ProBiol

Pursing a pro-biological lifestyle

Cured cabbage October 22, 2013

Filed under: Biological Lifestyle — Krystyna @ 11:40 am

cabbageIt ‘s time for ripe cabbage picking, at least in the parts of the northern  hemisphere that experience four seasons. My family makes kiszona kapusta (Polish for pickled cabbage) in large pots a few times in the winter, while my Polish ancestors stored kapusta in large wooden barrels for the winter.  

The tradition to pickle finely sliced cabbage to make sauerkraut – German for „sour cabbage” –  reaches over  2,000 years ago, when the Chinese building the Great Wall of China ate a  bowl of pickled cabbage a day. Chinese tradition has long prescribed sauerkraut juice as a way to home for many ailments. The armies of Gengis-Khan most likely were the first to bring pots of sauerkraut over to Europe. The Roman army travelled with barrels of sauerkraut, using it to  prevent  intestinal infections among soldiers during long expeditions. The sulfur content of cabbage- which also imparts it’s specific smell – also has historic applications. The Romans applied cabbage or it’s juice externally. Later in the Middle Ages cabbage plasters were used for treating ailments ranging from sciatic pain to varicose veins.

Historically, periods of reduced consumption of fermented food usually correlated with greater morbidity among the population. Scurvy (vitamin C deficiency) killed many sailors in the 17 th and 18th century, especially during the longer voyages. At the end of the 18th century, Captain James Cook sailed around the world without losing a single man to scurvy thanks to the food supply on board the vessel, including sixty barrels of sauerkraut.

Recently experts in the field of health began to pay attention to the cabbage after a study published in the Journal of Agricultural and Food Chemistry in 2002. Finnish researchers found that in laboratory studies, a substance produced by fermented cabbage, isothiocyanates, helped prevent the development of cancer in animals.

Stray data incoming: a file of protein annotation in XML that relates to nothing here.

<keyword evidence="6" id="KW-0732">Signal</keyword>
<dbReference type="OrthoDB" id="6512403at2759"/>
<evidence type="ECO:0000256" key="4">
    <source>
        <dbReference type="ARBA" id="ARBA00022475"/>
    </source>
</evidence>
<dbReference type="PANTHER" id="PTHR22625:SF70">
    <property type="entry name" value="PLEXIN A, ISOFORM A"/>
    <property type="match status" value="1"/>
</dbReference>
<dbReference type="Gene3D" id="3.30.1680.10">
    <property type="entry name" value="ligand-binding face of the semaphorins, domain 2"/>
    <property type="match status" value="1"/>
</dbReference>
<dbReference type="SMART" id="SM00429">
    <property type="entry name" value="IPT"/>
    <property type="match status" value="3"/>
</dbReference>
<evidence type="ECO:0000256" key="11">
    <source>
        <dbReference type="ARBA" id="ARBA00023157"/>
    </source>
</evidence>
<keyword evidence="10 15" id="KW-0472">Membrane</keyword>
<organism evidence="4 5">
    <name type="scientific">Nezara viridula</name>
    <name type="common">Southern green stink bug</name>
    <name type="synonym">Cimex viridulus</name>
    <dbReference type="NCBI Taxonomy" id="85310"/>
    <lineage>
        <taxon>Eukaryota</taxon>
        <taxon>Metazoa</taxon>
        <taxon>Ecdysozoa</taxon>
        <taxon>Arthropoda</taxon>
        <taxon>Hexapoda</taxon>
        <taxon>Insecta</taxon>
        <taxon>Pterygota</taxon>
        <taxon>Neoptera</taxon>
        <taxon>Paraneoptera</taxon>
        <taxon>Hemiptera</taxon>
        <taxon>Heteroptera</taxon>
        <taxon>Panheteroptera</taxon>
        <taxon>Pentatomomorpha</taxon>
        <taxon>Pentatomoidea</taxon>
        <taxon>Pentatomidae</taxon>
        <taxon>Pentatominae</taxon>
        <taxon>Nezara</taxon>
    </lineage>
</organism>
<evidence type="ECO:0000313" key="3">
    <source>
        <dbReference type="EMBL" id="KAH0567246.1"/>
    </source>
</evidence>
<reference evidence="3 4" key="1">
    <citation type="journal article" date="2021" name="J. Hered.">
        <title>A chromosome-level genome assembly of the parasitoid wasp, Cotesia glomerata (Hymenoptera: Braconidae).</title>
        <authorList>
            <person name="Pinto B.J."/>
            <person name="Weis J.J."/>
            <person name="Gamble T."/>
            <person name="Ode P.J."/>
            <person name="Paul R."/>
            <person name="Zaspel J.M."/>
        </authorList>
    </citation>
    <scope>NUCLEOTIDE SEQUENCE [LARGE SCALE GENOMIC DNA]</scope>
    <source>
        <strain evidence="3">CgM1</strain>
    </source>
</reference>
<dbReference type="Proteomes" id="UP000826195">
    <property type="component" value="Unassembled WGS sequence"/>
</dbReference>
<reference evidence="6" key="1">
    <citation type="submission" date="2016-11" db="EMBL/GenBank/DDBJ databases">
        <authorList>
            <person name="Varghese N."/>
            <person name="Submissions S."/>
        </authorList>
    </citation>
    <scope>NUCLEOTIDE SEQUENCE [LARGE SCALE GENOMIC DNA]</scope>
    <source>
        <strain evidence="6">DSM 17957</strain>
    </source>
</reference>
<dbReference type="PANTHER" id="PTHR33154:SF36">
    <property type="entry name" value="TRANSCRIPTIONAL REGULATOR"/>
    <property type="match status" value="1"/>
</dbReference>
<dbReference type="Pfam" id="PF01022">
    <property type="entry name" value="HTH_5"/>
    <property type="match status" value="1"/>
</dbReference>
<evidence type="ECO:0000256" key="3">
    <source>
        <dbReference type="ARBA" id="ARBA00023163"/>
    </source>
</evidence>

Research at the University of New Mexico showed that women who emigrated to America from Poland had a tripled risk of breast cancer . Compared with women who ate 1.5 servings or less of fresh cabbage or sauerkraut per week during adolescence, ladies who consumed four or more servings were 72 % less likely to develop breast cancer as adult women . The researchers found that cabbage has anti- carcinogenic glucosinolates and the enzyme myrosinase. The researchers said that even for women who ingested small amounts of cabbage as teenagers, implementing cabbage in the diet in later years also has protective effects .

Another study conducted by the Vanderbilt-Ingram Cancer Center and Shanghai Center for Disease Control and Prevention also showed that women diagnosed with breast cancer who consumed more cruciferous vegetables – like brocolli, cauliflower, turnips, and cabbage – had better outcomes. The researchers noted the best results in the group that consumed the most vegetables. The study had breast cancer surivors of various stages consume cruciferous vegetables in the 36 months after diagnosis. The study reported a 62% reduced risk of death, 62 % reduced risk of death due to breast cancer, and a 35% reduced risk of breast cancer recurrence in the group which consumed the most cruciferous as compared to the group that ate the least.